With the help of Creative Ireland, County Laois is taking a creative approach to highlighting the importance and value of pollinators. Composer Ian Wilson is creating a specially commissioned piece for County Laois. Featuring local voices and the sounds of the pollinators themselves, the work is inspired by the natural beauty of the county. The full piece is set for completion in November, and will be performed by saxophonist Cathal Roche at a special performance in the beautiful surroundings of Emo Court during the Leaves Literary Festival.
The piece has taken inspiration from the work of the National Biodiversity Data Centre to protect pollinators though the All-Ireland Pollinator Plan, which has also inspired other pollinator actions throughout Co Laois including the Portlaoise Pollinator Party during heritage week which saw artists and ecologists working together to celebrate bees and butterflies in Portlaoise Town’s Green Flag Park.
Laois Library Projects
Creative Ireland has strengthened the county library service children’s programmes in 2017 The summer stars reading challenge over the summer months saw over 1200 children taking up the reading initiative. Children’s Book Festival will feature readings from children’s authors Shane Hegarty and Alan Early and a range of other reading related events. . Helen Duggan bests selling author of a “A place called Perfect “ will make a return journey To Laois Libraries for the festival.
For Science Week (12 – 19 November) , there will be activities in libraries to engage in science, technology, engineering, arts and maths with children’s Lego and Kite Making workshops. Chess clubs continue in all of the main branches and new members are always welcome.
Shared Reading, Do you love poetry and literature, but do not have the time available to join a book club? Do you like the idea of listening to poetry and prose reading and discussing them with a group? ‘Shared Reading’ is a library-based project centred on listening to and discussing literature. if you would be interested in joining our group, participating or listening, please contact the library to sign up. This event begins Thursday, 19 October 1-2pm.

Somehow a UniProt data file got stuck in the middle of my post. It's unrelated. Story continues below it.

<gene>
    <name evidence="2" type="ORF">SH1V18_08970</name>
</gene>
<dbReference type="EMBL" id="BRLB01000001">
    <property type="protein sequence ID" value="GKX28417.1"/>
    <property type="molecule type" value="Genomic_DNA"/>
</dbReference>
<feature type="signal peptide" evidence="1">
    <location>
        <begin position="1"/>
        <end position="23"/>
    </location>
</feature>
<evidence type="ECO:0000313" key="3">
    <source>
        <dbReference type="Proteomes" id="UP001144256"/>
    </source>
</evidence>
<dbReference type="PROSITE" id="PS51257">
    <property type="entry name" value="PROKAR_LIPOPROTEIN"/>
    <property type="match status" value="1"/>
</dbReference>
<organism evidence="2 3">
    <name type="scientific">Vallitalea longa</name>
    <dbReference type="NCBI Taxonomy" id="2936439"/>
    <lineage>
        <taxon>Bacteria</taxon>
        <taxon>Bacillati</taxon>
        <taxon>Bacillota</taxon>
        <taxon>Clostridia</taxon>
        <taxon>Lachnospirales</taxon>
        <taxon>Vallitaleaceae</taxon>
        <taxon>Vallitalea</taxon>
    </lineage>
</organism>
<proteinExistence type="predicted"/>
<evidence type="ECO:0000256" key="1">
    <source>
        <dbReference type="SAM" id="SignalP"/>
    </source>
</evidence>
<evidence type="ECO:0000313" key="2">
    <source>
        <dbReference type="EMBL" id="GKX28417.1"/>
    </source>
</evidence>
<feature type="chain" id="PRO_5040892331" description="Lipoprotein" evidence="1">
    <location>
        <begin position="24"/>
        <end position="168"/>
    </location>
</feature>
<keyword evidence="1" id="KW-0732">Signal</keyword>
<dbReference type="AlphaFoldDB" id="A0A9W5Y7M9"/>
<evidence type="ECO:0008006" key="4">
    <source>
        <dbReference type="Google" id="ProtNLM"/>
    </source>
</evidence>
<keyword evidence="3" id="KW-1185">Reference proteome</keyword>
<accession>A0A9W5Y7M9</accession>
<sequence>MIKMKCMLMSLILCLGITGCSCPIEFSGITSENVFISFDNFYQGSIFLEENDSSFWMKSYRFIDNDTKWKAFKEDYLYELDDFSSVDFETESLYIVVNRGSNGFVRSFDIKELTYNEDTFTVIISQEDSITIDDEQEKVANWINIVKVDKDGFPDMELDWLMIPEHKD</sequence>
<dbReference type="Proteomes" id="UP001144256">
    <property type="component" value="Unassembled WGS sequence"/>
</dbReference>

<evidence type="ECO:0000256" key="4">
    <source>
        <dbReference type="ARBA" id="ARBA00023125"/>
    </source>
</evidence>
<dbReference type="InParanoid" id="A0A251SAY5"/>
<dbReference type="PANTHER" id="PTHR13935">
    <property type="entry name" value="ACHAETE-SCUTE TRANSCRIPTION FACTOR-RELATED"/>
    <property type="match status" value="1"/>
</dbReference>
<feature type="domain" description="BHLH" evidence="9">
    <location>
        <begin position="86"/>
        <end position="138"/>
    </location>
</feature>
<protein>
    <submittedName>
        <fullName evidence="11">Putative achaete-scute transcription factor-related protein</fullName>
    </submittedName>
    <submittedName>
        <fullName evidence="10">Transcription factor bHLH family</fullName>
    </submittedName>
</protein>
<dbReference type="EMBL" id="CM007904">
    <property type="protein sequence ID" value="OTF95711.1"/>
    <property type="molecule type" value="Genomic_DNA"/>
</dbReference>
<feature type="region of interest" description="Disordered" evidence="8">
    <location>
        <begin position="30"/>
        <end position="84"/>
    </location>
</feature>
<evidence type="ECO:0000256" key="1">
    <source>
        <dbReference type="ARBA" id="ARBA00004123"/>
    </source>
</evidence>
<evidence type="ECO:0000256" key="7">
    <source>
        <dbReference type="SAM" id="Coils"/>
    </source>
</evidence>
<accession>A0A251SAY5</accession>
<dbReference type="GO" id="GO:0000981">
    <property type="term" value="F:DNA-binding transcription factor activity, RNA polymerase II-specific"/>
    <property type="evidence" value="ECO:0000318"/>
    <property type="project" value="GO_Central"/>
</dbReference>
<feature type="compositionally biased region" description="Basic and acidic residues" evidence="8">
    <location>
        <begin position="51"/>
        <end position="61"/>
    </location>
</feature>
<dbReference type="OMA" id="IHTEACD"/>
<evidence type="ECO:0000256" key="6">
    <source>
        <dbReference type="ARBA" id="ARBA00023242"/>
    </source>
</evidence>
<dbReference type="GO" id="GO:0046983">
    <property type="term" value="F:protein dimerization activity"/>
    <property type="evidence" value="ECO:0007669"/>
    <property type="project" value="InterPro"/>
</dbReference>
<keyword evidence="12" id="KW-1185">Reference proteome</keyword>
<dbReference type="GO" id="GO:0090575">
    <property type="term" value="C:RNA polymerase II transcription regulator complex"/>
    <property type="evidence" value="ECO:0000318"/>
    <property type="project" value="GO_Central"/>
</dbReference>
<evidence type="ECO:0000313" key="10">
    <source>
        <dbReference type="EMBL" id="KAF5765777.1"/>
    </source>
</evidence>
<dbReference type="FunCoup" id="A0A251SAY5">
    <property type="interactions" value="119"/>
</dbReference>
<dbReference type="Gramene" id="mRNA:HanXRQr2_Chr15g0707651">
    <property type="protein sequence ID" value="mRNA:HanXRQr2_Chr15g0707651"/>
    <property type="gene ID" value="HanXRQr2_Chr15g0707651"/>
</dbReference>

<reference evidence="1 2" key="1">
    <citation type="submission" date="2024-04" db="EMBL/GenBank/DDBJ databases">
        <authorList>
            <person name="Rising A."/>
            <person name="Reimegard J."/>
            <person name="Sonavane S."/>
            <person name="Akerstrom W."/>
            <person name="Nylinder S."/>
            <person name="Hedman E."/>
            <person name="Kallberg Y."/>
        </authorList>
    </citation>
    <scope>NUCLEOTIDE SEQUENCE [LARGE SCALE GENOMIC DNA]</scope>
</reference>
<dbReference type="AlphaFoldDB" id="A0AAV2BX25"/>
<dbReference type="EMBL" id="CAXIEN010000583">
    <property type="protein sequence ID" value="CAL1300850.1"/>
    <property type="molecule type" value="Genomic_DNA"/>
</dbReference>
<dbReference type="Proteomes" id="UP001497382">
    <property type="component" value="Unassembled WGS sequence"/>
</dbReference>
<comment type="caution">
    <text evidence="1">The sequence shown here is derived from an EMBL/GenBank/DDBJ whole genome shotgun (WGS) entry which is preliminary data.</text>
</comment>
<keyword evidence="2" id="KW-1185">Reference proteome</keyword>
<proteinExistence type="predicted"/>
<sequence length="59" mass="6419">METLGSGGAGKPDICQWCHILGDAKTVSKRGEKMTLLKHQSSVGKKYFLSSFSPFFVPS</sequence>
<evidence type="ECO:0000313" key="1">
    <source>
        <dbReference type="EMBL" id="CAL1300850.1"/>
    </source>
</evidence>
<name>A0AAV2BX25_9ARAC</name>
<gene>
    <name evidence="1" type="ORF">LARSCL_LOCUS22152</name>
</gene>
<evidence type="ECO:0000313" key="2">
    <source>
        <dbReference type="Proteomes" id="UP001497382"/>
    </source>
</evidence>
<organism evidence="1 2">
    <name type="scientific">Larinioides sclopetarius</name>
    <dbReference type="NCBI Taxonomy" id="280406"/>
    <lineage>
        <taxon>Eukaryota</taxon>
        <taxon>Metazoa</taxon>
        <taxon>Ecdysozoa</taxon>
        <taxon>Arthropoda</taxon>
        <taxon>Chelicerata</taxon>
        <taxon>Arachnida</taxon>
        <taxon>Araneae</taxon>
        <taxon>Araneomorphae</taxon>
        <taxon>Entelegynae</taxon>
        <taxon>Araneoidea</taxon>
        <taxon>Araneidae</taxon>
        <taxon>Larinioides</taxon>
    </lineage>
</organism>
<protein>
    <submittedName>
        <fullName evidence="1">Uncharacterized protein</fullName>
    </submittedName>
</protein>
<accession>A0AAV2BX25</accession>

As part of the Creative Ireland program, the Library service will continuing to digitise the archives of Laois County Council. A genealogy club has commenced in Portlaoise library and meets every second Thursday of the month in the library. During Heritage week talks on local history and culture were held in Mountrath , Portlaoise , Portarlington and Mountmellick Libraries.
An integral part of the Ireland’s Ancient East region and the home of such heritage sites as Castle Durrow, Emo Court and the Rock of Dunamase, Laois is a county that places its rich cultural endowments at the heart of life for all its citizens. As part of its Creative Ireland culture and creativity plan, Laois sets out to enhance this dedication to arts access for all by concentrating its projects and initiatives around the core themes of identity, culture, and citizenship.
Laois already boasts a robust arts and library infrastructure which includes such flagship institutions as the Dunamaise Arts Centre – the county’s primary multi-disciplinary performance space – the Laois Arthouse, and the Laois School of Music. In partnership with the Arts Council and Fáilte Ireland, Laois County Council have worked successfully to foster the development, promotion of, and access to the abundance of heritage and cultural spaces contained therein.